Research Team Builds a Brain Model Neuron By Neuron

Our brains are exquisitely complex, organic computers, made of trillions of connections between many billions of neurons. Understanding these connections, our connectome, is a massive scientific undertaking, and researchers often use a much more simplified model to help decipher the greater neurological puzzle.
Now, in a study published in Micromachines, researchers at The University of Tokyo Institute of Industrial Science researches describe their new method to create one such model, using microscopic plates to connect neurons together one cell at a time.
Typical research work with the brain involves the use of in vitro cultures, which are collections of neurons grown together in a dish. A culture represents, in effect, a highly pared-down version of a brain, and one that can be chemically or electrically manipulated. While cultures are indispensable to neurological research, they suffer from considerable limitations.
"In vitro culture models are essential tools because they approximate relatively simple neuron networks and are experimentally controllable," study first author Shotaro Yoshida explains. "These models have been instrumental to the field for decades.
The problem is that they’re very difficult to control, since the neurons tend to make random connections with each other. If we can find methods to synthesize neuron networks in a more controlled fashion, it would likely spur major advances in our understanding of the brain."
The research team took advantage of recent insights into how neurons behave; namely, that geometric shapes can help guide neurons, telling them how to grow and where. For this work, the team used a synthetic neuron-adhesive material to make a microscopic plate.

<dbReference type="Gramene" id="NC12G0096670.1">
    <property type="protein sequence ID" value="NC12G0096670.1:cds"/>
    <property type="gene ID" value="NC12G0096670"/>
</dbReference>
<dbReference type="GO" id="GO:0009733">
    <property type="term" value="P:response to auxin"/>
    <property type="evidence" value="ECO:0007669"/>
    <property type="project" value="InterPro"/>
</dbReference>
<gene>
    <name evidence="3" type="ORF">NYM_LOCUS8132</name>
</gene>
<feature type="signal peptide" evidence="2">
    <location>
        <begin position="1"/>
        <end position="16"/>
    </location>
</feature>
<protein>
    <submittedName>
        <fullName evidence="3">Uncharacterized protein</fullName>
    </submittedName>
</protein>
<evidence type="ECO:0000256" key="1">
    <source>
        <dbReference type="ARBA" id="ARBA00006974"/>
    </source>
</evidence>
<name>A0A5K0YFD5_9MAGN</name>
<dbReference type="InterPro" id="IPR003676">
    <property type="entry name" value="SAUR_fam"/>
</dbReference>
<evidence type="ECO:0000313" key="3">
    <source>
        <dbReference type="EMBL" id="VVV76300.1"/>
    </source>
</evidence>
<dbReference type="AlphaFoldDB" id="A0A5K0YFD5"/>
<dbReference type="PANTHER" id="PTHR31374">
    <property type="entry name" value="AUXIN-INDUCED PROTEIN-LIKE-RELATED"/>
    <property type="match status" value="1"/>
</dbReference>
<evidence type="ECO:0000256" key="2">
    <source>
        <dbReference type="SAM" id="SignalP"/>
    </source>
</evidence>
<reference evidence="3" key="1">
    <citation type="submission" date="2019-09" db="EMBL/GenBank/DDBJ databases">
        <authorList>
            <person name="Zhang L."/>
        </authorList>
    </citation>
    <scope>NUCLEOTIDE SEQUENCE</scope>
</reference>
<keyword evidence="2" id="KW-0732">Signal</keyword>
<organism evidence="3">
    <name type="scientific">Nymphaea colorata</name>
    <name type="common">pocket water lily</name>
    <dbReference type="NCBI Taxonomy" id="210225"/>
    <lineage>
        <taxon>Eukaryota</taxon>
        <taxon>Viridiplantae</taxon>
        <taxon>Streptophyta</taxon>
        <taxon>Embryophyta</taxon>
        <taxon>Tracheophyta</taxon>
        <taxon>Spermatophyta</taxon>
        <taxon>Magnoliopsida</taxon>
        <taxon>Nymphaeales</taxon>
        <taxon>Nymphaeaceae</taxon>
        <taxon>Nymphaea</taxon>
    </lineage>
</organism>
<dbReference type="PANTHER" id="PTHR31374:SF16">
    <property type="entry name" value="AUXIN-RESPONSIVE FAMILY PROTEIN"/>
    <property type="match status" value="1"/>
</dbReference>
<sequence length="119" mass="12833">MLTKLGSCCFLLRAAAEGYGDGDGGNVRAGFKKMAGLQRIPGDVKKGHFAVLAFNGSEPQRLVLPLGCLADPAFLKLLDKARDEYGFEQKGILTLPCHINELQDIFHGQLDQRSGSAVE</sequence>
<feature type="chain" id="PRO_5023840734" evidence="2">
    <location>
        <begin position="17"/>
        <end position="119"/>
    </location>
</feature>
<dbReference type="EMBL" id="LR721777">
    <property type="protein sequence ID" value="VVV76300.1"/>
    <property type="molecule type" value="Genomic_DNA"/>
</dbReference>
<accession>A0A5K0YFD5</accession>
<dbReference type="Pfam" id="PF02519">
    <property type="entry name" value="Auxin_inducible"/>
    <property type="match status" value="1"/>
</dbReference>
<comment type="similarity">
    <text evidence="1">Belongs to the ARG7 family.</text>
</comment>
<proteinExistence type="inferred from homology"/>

"What was especially important in this system was to have control over how the neurons connected," Yoshida adds. "We designed the microplates to be movable, so that by pushing them around, we could physically move two neurons right next to each other. Once we placed them together, we could then test whether the neurons were able to transmit a signal."
Neurons communicate with one another through synapses, specialized structures that let chemical messengers travel from one neuron to the next. Using a technique to visualize the parts of a synapse, the research team found that the microplate-riding neurons were indeed able to form these communication hubs. What was more, the hubs were functional: when one neuron lit up with electrically charged ions, its partner lit up at precisely the same time.
While the team aims to further refine the system (only a small fraction of neurons could be successfully connected through working synapses), the results of the study suggest an important step forward in using microplates for research.
"This is, to the best of our knowledge, the first time a mobile microplate has been used to morphologically influence neurons and form functional connections," lead investigator Shoji Takeuchi concludes. "We believe the technique will eventually allow us to design simple neuron network models with single-cell resolution. It’s an exciting prospect, as it opens many new avenues of research that aren’t possible with our current suite of experimental tools."
Undoubtedly the implications of this technique in the field of neuroscience could be very dramatic. We will be sure to keep an eye on this work.